In Greek and Roman mythology, the palladium or palladionwas a cult image of great antiquity on which the safety of Troyand later Rome was said to depend, the wooden statue (xoanon) of Pallas Athena that Odysseus and Diomedes stole from the citadel of Troy and which was later taken to the future site of Rome by Aeneas. The Roman story is related in Virgil'sAeneid and other works.
In English, since around 1600, the word palladium has been used figuratively to mean anything believed to provide protection or safety, and in particular in Christian contexts a sacred relic or icon believed to have a protective role in military contexts for a whole city, people or nation. Such beliefs first become prominent in the Eastern church in the period after the reign of the Byzantine Emperor Justinian I, and later spread to the Western church. Palladia were carried in procession around the walls of besieged cities and sometimes carried into battle.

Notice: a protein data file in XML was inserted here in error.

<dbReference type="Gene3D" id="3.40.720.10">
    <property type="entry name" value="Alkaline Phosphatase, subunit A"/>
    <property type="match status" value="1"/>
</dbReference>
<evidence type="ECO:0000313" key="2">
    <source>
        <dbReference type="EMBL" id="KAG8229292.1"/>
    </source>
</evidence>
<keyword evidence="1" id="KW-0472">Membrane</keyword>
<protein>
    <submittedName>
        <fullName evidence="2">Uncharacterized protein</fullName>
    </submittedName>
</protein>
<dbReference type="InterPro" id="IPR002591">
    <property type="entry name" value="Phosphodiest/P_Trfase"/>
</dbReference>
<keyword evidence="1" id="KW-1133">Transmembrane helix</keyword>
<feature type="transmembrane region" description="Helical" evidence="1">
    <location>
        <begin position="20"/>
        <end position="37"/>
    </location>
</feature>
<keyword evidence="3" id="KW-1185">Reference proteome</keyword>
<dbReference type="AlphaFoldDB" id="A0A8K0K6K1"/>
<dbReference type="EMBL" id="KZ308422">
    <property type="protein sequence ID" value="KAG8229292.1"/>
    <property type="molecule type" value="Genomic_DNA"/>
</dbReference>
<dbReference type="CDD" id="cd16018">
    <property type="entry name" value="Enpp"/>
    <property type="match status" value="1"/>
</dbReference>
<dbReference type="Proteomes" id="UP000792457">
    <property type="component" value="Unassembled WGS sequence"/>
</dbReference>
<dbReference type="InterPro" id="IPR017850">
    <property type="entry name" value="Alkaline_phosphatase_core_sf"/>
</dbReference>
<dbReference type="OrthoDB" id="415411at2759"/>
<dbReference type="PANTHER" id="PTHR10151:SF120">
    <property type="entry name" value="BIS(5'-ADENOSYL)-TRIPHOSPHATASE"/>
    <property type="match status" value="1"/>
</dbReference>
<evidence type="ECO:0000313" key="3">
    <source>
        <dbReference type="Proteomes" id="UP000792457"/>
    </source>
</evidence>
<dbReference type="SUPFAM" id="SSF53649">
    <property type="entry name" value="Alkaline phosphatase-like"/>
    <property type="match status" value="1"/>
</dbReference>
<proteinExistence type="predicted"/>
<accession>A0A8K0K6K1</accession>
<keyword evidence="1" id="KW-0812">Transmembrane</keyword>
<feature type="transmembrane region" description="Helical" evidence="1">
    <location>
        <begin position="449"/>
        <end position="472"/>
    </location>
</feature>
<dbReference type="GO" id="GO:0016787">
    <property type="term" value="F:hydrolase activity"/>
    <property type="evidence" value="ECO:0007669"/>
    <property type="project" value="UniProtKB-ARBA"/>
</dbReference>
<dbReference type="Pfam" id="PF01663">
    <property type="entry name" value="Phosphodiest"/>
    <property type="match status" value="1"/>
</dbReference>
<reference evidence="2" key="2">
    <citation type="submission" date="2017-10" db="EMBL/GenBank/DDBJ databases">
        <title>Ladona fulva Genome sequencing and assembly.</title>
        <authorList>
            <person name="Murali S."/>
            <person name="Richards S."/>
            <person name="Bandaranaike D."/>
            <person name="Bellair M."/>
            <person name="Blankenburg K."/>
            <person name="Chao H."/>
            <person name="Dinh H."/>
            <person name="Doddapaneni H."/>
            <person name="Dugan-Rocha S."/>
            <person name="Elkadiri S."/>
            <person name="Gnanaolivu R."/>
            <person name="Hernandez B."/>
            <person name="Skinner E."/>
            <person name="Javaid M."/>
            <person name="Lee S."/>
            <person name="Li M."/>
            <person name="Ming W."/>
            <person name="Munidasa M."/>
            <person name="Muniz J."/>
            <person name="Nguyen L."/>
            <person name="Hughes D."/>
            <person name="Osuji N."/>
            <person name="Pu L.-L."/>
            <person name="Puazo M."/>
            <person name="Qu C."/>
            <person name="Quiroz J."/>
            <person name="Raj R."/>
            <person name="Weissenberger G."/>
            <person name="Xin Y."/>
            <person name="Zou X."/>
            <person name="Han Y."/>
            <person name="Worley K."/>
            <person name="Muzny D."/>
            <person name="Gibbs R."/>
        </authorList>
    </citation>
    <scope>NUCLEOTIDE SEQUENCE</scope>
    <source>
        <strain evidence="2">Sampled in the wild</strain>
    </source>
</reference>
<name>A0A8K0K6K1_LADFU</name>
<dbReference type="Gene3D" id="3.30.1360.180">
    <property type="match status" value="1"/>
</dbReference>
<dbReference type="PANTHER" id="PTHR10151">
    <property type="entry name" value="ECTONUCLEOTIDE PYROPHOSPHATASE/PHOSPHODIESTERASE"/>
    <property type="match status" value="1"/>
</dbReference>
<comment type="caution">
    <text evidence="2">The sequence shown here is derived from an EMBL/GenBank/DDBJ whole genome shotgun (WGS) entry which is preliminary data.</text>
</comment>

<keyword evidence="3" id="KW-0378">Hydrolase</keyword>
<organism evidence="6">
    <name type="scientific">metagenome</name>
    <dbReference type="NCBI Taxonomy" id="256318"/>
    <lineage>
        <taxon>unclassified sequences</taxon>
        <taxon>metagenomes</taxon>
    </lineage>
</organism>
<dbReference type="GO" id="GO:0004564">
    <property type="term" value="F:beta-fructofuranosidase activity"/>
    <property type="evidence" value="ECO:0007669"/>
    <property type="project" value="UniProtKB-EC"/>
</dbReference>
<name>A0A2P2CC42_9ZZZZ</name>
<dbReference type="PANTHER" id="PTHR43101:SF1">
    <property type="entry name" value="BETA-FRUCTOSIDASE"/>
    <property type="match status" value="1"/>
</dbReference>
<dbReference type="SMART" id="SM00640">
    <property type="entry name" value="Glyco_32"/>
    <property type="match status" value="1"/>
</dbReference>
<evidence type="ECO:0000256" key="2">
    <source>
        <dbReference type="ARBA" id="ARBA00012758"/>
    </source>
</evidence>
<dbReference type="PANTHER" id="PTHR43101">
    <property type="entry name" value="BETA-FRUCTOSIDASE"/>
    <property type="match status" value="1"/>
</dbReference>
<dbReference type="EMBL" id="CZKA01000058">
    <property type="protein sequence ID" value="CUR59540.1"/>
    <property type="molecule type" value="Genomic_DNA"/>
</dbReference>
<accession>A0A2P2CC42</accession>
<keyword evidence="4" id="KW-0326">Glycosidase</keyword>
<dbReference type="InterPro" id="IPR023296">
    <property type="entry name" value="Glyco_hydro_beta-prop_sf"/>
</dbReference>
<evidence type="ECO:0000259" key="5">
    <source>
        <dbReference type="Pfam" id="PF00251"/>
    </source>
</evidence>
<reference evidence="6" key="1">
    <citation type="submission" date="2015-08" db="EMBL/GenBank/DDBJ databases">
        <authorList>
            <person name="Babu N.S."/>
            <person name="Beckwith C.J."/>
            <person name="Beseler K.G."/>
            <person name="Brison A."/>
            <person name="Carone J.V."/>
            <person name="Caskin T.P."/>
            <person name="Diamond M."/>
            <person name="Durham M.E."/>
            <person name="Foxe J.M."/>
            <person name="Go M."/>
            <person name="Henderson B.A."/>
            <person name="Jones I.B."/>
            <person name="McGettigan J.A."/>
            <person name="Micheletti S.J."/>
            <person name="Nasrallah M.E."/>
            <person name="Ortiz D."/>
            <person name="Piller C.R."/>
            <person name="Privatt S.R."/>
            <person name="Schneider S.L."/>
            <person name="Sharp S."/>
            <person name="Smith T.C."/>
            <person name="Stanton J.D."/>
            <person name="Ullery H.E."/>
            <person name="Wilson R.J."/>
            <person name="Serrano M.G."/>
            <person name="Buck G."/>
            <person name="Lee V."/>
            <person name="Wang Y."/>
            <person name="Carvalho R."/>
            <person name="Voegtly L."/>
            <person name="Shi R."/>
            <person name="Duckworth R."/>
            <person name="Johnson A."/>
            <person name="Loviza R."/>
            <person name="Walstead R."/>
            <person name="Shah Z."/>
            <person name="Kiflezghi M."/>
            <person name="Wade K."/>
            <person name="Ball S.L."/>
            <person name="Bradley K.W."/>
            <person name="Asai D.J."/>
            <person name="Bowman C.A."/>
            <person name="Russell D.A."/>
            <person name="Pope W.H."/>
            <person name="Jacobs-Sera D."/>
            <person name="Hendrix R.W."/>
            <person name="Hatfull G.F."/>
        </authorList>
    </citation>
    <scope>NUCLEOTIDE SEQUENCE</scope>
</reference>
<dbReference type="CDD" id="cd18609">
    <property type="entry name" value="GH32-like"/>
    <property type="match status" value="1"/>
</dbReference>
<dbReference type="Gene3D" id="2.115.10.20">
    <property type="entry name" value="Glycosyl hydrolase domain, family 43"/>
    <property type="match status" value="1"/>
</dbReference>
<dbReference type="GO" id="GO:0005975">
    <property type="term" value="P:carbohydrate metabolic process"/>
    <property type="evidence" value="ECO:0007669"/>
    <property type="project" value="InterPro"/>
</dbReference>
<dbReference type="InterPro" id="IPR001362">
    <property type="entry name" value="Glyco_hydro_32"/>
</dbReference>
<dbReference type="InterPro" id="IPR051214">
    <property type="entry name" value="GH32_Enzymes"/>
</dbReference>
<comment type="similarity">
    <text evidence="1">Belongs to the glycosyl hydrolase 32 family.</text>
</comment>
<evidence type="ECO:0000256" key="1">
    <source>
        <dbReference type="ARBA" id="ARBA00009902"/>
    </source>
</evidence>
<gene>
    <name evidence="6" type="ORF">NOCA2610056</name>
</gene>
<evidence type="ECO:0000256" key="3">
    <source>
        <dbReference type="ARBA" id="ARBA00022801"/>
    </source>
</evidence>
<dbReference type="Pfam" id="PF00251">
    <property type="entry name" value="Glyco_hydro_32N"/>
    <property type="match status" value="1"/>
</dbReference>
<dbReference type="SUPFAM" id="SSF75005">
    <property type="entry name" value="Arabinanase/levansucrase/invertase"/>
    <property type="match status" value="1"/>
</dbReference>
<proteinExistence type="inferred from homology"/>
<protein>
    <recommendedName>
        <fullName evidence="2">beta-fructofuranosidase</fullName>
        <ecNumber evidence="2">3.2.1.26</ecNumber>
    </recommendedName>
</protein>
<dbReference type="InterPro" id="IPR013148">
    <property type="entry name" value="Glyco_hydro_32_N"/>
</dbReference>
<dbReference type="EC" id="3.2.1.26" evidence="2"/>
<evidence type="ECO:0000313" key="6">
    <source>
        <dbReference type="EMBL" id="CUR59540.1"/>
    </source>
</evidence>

Diomedes or Diomede ("God-like cunning, advised by Zeus"") is a hero in Greek mythology, known for his participation in the Trojan War.
He was born to Tydeus and Deipyle and later became King ofArgos, succeeding his maternal grandfather, Adrastus. In Homer's Iliad Diomedes is regarded alongside Ajax as one of the best warriors of all the Achaeans (behind only Achilles in prowess). Later, he founded ten or more Italian cities. After his death, Diomedes was worshipped as a divine being under various names in Italy and also in Greece.
This object is part of "Scan The World". Scan the World is a non-profit initiative introduced by MyMiniFactory, through which we are creating a digital archive of fully 3D printable sculptures, artworks and landmarks from across the globe for the public to access for free. Scan the World is an open source, community effort, if you have interesting items around you and would like to contribute, email firstname.lastname@example.org to find out how you can help.